Description: Turquoise exists in shades ranging from deep blue to deep green. It depends of the coloring elements it contains. Thus, the more copper the more, the more turquoise is blue, chromium and vanadium give a green shade, and iron gives a yellow note. Turquoise can tarnish or change color if it dries out (it contains about 18% water) or if it is exposed to high heat. Avoid contact with household products. Turquoise often includes dark veins that indicate the presence of other minerals in the cracks. This is part of the charm of turquoise! Turquoise is often found in desert areas. It is present around the Red Sea, Mexico, the United States, Afghanistan, China, Israel, Brazil … but the most beautiful turquoise now come from Iran, in mines near Nishapur, Northeast of the country. Their quality has been recognized since the Persian’s time and their intense color is very sought after.
Characteristics: Turquoise is an aluminum phosphate of copper, light blue to apple green, of the formula CuAl6 [(OH) 2 / PO4] 4 – 4H2O. Its crystalline system is triclinic and it is found in many forms: cryptocrystalline, massive, compact, as well as in veins and clusters. The turquoise has a density of 2.6 to 2.8 and a hardness between 5 and 6 on the Mohs scale. Its luminescence is green-yellow or light blue. Its fracture is uneven, its cleavage good. It is an opaque mineral with luster.
History: The name of the turquoise comes from the fact that when the Venetian merchants introduced it into Europe, it was believed to comes from Turkey: in reality it came from Persia, where it was used as early as 5000 BC, and where we still find the most beautiful specimens. It was used as a talisman against the evil eye, to decorate the turbans, or for the dignitaries in a ring acting as a seal.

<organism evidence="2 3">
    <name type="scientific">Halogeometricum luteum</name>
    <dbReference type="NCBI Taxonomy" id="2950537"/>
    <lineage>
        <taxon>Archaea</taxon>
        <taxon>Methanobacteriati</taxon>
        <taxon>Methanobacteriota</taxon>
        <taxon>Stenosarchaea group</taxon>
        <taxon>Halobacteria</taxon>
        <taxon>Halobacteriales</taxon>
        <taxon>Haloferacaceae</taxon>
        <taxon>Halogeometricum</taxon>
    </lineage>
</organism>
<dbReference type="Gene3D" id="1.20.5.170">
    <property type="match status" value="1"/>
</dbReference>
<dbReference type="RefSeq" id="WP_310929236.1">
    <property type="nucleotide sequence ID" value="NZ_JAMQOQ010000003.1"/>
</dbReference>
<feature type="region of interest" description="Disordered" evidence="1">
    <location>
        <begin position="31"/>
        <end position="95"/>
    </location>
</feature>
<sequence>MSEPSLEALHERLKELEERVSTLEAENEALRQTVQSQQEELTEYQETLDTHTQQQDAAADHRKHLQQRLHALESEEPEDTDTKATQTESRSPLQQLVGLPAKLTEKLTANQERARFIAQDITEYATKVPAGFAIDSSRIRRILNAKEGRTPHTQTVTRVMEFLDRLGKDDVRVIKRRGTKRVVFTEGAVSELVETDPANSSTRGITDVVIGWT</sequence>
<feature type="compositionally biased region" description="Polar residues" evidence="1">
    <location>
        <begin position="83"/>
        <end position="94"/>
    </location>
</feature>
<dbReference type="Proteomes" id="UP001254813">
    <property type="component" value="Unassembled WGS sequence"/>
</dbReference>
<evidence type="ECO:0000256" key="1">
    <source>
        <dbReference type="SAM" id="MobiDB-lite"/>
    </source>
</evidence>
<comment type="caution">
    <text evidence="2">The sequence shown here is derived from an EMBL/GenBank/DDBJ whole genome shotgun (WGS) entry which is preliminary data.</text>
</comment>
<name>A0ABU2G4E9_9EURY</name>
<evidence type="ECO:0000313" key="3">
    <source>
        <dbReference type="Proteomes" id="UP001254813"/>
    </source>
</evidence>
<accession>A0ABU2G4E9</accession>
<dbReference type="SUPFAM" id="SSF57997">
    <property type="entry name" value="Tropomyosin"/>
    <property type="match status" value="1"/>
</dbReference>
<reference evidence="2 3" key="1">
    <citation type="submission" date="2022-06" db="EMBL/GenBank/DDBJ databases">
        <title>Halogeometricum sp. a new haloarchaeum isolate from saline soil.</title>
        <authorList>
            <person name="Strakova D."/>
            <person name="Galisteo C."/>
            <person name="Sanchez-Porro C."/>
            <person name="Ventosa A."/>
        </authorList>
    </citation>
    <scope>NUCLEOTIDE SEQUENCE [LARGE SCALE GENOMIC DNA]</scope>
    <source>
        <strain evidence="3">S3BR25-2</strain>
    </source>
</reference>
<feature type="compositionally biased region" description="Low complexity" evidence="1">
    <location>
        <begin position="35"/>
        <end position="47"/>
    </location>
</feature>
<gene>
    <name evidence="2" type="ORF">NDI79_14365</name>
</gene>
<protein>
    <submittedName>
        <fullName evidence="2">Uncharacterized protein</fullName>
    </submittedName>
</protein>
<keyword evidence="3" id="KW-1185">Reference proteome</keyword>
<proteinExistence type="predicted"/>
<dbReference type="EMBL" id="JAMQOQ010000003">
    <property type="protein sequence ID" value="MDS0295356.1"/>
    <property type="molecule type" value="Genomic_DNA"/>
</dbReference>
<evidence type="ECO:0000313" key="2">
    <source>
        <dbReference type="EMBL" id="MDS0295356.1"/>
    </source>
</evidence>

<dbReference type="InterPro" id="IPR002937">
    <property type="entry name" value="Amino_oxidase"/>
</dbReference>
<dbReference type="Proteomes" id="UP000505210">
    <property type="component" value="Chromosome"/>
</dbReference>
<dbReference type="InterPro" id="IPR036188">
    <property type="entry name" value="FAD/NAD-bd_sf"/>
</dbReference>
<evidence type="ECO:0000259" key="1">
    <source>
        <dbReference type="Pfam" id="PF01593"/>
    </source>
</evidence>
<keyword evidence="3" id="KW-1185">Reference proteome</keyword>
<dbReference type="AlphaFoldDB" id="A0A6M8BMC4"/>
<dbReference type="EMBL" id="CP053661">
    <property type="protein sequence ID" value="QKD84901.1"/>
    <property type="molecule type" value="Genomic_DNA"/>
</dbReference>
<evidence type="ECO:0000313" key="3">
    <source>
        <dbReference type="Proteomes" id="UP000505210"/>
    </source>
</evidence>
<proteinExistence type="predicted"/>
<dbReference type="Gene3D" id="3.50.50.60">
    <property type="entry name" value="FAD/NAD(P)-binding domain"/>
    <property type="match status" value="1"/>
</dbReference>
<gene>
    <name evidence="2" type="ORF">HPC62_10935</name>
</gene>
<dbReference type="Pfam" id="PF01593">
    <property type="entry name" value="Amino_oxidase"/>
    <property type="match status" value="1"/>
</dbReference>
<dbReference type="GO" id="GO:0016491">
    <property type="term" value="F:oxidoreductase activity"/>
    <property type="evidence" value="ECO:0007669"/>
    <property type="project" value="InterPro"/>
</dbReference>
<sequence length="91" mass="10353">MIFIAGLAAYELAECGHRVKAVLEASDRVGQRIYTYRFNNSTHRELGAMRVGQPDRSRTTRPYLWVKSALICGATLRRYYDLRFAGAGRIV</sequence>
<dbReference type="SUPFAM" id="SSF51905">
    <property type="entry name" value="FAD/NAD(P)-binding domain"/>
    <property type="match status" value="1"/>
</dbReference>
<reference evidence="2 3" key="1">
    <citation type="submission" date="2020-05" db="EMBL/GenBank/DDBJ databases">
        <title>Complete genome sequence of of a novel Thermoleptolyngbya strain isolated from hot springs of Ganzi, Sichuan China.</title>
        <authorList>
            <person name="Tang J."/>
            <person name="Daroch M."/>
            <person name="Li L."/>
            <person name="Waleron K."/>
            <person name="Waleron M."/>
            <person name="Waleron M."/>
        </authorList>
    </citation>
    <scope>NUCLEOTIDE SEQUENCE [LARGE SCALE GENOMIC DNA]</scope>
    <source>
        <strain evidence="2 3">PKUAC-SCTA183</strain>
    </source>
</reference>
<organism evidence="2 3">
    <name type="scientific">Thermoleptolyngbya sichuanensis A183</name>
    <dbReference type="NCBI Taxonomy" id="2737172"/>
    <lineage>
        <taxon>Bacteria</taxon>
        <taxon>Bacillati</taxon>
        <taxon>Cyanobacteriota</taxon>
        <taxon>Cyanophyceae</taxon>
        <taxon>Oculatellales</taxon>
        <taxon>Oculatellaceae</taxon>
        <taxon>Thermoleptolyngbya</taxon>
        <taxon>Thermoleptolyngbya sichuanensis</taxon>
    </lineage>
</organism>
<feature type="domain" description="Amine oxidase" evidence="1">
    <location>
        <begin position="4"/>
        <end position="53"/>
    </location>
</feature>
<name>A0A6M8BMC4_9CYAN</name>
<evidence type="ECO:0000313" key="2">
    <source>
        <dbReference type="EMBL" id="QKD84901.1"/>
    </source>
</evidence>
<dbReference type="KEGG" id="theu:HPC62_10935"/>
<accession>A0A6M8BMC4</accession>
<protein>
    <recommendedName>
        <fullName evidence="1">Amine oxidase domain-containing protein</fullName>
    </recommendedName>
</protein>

But the love story between man and turquoise goes back even further in time. Many turquoise jewels have been found in Egypt. Some date back to 6000 BC. In America, turquoise was a sacred stone, and it was even used as money. The Aztecs made marvelous mosaics with this stone, like the sculpted serpent found in the Treasury of Moctezuma II, the contemporary king of the arrival of the Spaniards. In South America it was the stone of the Gods and the men were unworthy of it. The North American Indians saw pieces of sky there … Many objects carved in turquoise were found on sites of ancient occupation by Indians in Western America. Nowadays, the Navajos and other Amerindian peoples continue to make splendid turquoise and silver jewelery that are sold all over the world.
Etymology: Known in Europe at the time of the Crusades, its name would come from “Turkish stone”, because it was in Turkey that the Europeans found it (although the mineral was imported from Iran, where it is called “Firouzé “). It was it who gave her name to the turquoise blue color.
Power: The Indians used turquoise for its healing properties. It cared for scorpion bites and snake bites. Transformed into balm and applied to the eyelids, it was supposed to avoid blindness.
The Tibetan Buddhists associated it with red coral, the whole symbolizing spiritual wealth and good fortune.
In lithotherapy, today, it is given many benefits; It would protect its owner from negative waves or harmful radiation, such as electromagnetic waves. Its ability to absorb these negative fumes would cause a change in color, or even a loss of brightness. Perhaps because of its cloudless sky color, it would be a source of balance and unification: harmony of mind and body, masculine and feminine tendencies … It would develop the finesse of intuition and of empathy. For people practicing meditation, turquoise would be a good catalyst, in conjunction with the third eye’s chakra. Removing certain inhibitions, it would allow positive energies to manifest and avoid psychological blockages to its wearer. In relation to the chakra of the throat, it would facilitate communication and therefore interpersonal relations; It would be appreciated for speakers, decreasing the stress of speaking in public and facilitating speech. Finally, in harmony with the chakra of the heart, it would bring calm and serenity, amplifying the capacities of love.
Astrology: Turquoise is generally related to the astrological signs of Libra, Gemini, Pisces, Sagittarius, Aquarius, but especially Scorpio. This sign, often considered to be hampered by a very high intensity of energy, sometimes turned negatively against itself, can be greatly aided by the turquoise which unwinds its blockages, brings it calm and inner peace. Turquoise is the birthstone of the children of December, it corresponds to the 18th anniversary of marriage.
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